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Growing Corn Nourishes My Heart
I have practiced growing flint, flour and dent corn for 6 seasons now. After harvest the corn is brought inside and hung up, laid on screens or carefully placed in boxes to dry and cure.
From winter through summer I look forward to finding time to cook a batch of cornbread or corn pancakes using our homegrown corn. I nixtamalize the corn, cooking it in wood ash or an alkaline solution to dissolve the corn’s antinutrients and make more bioavailable the corn’s nutrition.
The result is corn kernels that are soft and delicious. When you bite into a nixtamalized corn kernel, the starchy texture is so satisfying. Ever since my son started eating solid foods, he has always gobbled nixtamalized corn, and I can see why.
On some special occasions we’ve made arepas or empanadas. As a Colombian American, my father enjoys the reminder of a taste of home. Growing and eating our own corn inevitably rouses stories of his childhood in rural Colombia.
Earlier this year I decided to embark on a journey of saving our own corn seed for replanting next season. In fact I’ve been inspired by Joseph Lofthouse, author of Landrace Gardening, to create our own family variety by mixing different flint corn varieties together. In the coming seasons I’ll select seed from our favorite plants and ears.
Growing staple crops has been an interest of mine since I got bitten by the permaculture bug about 10 years ago. I’ve planted a bunch of chestnut trees over the past few years in the hopes of growing a significant amount of delicious starches for our family.
At the same time I started growing corn as an annual stopgap for producing our own carbohydrates while our chestnut trees are establishing and maturing.
Corn has not let me down. It is deer and turkey resistant. Seedlings are slug, sow bug and mulch resistant. Even if the ears are small, they always produce something worth eating, even in our challenging soil and microclimate.
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Looking back now, I am glad I gave corn a chance because it has come to mean so much to me.
10 years ago my eyes were opening wide to problems of modern agriculture. I learned how corn syrup and corn meal was added to many of our common industrial foods and contributing to an epidemic of health problems like diabetes and heart disease.
I learned how corn was being fed to CAFO cows unethically. Corn was being sprayed with herbicides and pesticides and poisoning our soil, water, birds, animals and our human kin.
The problems seemed unending and my heart could not take it. I was ashamed to be a modern human, angry at an industry and saddened by suffering.
Indigenous people loved and worshiped this beautiful plant and its seed for millennia. They bred this plant from a wild, nearly inedible weed into a nutritious food with beautiful kernels. They honored and revered the spirit of corn.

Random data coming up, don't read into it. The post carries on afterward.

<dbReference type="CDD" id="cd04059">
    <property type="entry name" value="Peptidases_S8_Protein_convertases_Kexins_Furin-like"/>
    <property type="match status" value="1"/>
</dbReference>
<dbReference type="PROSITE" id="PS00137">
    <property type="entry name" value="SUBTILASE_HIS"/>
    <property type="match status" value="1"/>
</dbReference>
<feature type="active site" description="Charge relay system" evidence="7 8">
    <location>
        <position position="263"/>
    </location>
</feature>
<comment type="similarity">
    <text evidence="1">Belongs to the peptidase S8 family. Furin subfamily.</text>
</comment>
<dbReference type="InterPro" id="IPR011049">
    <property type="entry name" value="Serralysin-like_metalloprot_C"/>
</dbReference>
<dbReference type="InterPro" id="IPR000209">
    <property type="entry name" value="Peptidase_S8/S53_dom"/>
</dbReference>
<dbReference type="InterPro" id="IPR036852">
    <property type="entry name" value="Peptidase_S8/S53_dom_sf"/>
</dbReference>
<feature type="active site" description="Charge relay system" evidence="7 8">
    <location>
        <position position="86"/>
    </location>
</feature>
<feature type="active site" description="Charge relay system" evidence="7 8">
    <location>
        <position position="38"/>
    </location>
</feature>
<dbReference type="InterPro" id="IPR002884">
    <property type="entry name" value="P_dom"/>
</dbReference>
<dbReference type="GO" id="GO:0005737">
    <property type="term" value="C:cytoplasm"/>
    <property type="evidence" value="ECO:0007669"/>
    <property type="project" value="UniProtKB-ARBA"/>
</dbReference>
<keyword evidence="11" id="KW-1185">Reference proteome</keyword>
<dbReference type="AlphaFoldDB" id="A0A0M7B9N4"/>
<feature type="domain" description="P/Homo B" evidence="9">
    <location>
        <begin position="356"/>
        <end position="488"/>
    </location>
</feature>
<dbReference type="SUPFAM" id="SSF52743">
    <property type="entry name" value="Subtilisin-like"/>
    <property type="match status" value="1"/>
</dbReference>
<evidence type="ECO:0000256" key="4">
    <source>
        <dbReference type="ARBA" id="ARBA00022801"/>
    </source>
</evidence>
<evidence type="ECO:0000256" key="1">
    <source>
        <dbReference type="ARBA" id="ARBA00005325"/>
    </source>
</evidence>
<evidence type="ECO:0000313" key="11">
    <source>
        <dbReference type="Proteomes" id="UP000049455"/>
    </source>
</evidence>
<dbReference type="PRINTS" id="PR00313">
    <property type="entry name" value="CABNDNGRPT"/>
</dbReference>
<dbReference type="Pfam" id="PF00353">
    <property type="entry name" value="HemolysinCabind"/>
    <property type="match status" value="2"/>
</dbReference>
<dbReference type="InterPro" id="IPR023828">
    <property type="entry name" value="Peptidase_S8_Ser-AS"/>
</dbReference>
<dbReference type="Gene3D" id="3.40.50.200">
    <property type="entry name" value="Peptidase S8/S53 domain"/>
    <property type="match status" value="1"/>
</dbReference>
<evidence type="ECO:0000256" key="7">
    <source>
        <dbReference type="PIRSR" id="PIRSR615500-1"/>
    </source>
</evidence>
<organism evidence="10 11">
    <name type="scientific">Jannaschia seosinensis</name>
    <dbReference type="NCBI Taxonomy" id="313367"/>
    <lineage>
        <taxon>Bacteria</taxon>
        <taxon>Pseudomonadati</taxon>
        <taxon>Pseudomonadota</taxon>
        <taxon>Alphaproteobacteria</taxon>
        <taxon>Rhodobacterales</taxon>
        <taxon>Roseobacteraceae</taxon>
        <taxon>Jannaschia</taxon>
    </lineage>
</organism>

Our culture took this beauty and turned it into a factory and it is hurting us. Even those that profit most from industrial corn are losing.
I didn’t want to contribute to these problems through the food that I purchased. I didn’t even want to grow corn. My heart shut out the possibility.
My heart wasn’t ready to grieve the loss of beauty and connection. Despite my tears I wasn’t ready to grieve the pain and suffering that we caused our human kin and the earth’s beautiful ecology through our industrial, colonizing culture.
Then over the years as I pursued a more natural lifestyle my heart became ready to move through the grieving process. As the layers of grief opened up I moved slowly towards acceptance. Its an ongoing journey to be sure.
Somewhere along this journey I became excited about growing corn. I no longer associated it with pain. As I planted some small patches of several varieties of flint, flour and dent corn I was excited about new possibilities. I tended and loved the plants as a gardener does.
One day I was looking at the corn and realized that it represented my heart. In the past the corn plant had represented tragedy, loss and suffering. Now I look at the corn and I can see both loss and acceptance, grief and hope.
What does it mean to grow corn to feed our family?
When I look at our modest harvest of corn I am humbled by all of our human ancestors’ collective abilities to cultivate various food crops for sustenance. I am also grateful for industrial agriculture which supplies staple foods while we re-learn how to grow our own sustenance.
Planting, growing, harvesting, nixtamalizing and cooking our corn into delicious meals all have something in common. They take time. I am consciously choosing to spend time with this practice whose resulting caloric value could easily be replaced for a few dollars.
Like all the other homestead practices we take on, the value of growing, cooking and connecting with corn is not measurable in dollars. My heart knows this well, even if my mind sometimes forgets.
Growing corn is another way of letting go of the need for efficiency. Letting go of the need to measure all of my time in dollars. Letting go of anger and grief around cultural traumas.
This letting go is opening a heart space to better receive beauty with emotional and spiritual nourishment from corn and other plants in our garden.
Finding this nourishment, meaning and connection is a journey, not a destination. So I can be grateful for this year’s harvest and look forward to sowing the kernels next year.
Next season I can begin to tell the corn plants what their parents meant to me. For now I’ll cherish and honor the beautiful corn cobs in our home and on our plates.
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2 responses to “Growing Corn Nourishes My Heart”
Great info at I’ve and thoughtful article!